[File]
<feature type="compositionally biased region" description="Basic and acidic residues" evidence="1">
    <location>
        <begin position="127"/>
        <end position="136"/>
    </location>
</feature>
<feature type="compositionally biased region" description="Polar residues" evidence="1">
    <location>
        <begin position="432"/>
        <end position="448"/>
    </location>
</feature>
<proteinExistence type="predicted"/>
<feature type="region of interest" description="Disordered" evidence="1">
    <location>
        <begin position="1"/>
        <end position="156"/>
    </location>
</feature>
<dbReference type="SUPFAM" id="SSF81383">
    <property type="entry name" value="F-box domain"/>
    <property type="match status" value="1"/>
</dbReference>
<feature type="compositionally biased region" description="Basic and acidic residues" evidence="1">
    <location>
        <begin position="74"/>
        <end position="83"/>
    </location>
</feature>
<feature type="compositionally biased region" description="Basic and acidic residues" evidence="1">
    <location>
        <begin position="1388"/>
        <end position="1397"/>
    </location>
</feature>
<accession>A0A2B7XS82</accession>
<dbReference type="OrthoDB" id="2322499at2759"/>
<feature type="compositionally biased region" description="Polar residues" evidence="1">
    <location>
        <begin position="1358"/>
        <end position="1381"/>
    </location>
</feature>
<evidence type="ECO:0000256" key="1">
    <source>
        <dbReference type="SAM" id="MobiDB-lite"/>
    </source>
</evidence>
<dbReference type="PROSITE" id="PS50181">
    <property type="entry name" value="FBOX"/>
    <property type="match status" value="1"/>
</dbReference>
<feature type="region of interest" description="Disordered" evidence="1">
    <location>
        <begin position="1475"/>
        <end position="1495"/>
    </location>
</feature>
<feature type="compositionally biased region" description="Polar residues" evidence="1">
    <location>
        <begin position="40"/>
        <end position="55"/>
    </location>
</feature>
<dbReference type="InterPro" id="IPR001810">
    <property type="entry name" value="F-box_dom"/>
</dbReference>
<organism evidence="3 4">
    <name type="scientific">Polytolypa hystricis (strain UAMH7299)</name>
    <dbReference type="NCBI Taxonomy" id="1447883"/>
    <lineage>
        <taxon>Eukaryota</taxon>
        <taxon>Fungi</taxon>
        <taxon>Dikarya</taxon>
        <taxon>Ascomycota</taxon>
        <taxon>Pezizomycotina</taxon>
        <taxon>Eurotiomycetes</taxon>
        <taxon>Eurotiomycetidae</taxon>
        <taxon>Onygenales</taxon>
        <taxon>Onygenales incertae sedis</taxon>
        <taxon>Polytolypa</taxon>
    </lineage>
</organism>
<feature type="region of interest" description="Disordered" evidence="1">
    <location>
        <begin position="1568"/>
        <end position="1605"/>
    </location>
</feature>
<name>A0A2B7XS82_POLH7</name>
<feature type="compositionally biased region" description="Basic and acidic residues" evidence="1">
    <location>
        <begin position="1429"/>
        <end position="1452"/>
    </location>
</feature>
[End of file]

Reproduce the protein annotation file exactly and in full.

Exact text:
<feature type="compositionally biased region" description="Basic and acidic residues" evidence="1">
    <location>
        <begin position="127"/>
        <end position="136"/>
    </location>
</feature>
<feature type="compositionally biased region" description="Polar residues" evidence="1">
    <location>
        <begin position="432"/>
        <end position="448"/>
    </location>
</feature>
<proteinExistence type="predicted"/>
<feature type="region of interest" description="Disordered" evidence="1">
    <location>
        <begin position="1"/>
        <end position="156"/>
    </location>
</feature>
<dbReference type="SUPFAM" id="SSF81383">
    <property type="entry name" value="F-box domain"/>
    <property type="match status" value="1"/>
</dbReference>
<feature type="compositionally biased region" description="Basic and acidic residues" evidence="1">
    <location>
        <begin position="74"/>
        <end position="83"/>
    </location>
</feature>
<feature type="compositionally biased region" description="Basic and acidic residues" evidence="1">
    <location>
        <begin position="1388"/>
        <end position="1397"/>
    </location>
</feature>
<accession>A0A2B7XS82</accession>
<dbReference type="OrthoDB" id="2322499at2759"/>
<feature type="compositionally biased region" description="Polar residues" evidence="1">
    <location>
        <begin position="1358"/>
        <end position="1381"/>
    </location>
</feature>
<evidence type="ECO:0000256" key="1">
    <source>
        <dbReference type="SAM" id="MobiDB-lite"/>
    </source>
</evidence>
<dbReference type="PROSITE" id="PS50181">
    <property type="entry name" value="FBOX"/>
    <property type="match status" value="1"/>
</dbReference>
<feature type="region of interest" description="Disordered" evidence="1">
    <location>
        <begin position="1475"/>
        <end position="1495"/>
    </location>
</feature>
<feature type="compositionally biased region" description="Polar residues" evidence="1">
    <location>
        <begin position="40"/>
        <end position="55"/>
    </location>
</feature>
<dbReference type="InterPro" id="IPR001810">
    <property type="entry name" value="F-box_dom"/>
</dbReference>
<organism evidence="3 4">
    <name type="scientific">Polytolypa hystricis (strain UAMH7299)</name>
    <dbReference type="NCBI Taxonomy" id="1447883"/>
    <lineage>
        <taxon>Eukaryota</taxon>
        <taxon>Fungi</taxon>
        <taxon>Dikarya</taxon>
        <taxon>Ascomycota</taxon>
        <taxon>Pezizomycotina</taxon>
        <taxon>Eurotiomycetes</taxon>
        <taxon>Eurotiomycetidae</taxon>
        <taxon>Onygenales</taxon>
        <taxon>Onygenales incertae sedis</taxon>
        <taxon>Polytolypa</taxon>
    </lineage>
</organism>
<feature type="region of interest" description="Disordered" evidence="1">
    <location>
        <begin position="1568"/>
        <end position="1605"/>
    </location>
</feature>
<name>A0A2B7XS82_POLH7</name>
<feature type="compositionally biased region" description="Basic and acidic residues" evidence="1">
    <location>
        <begin position="1429"/>
        <end position="1452"/>
    </location>
</feature>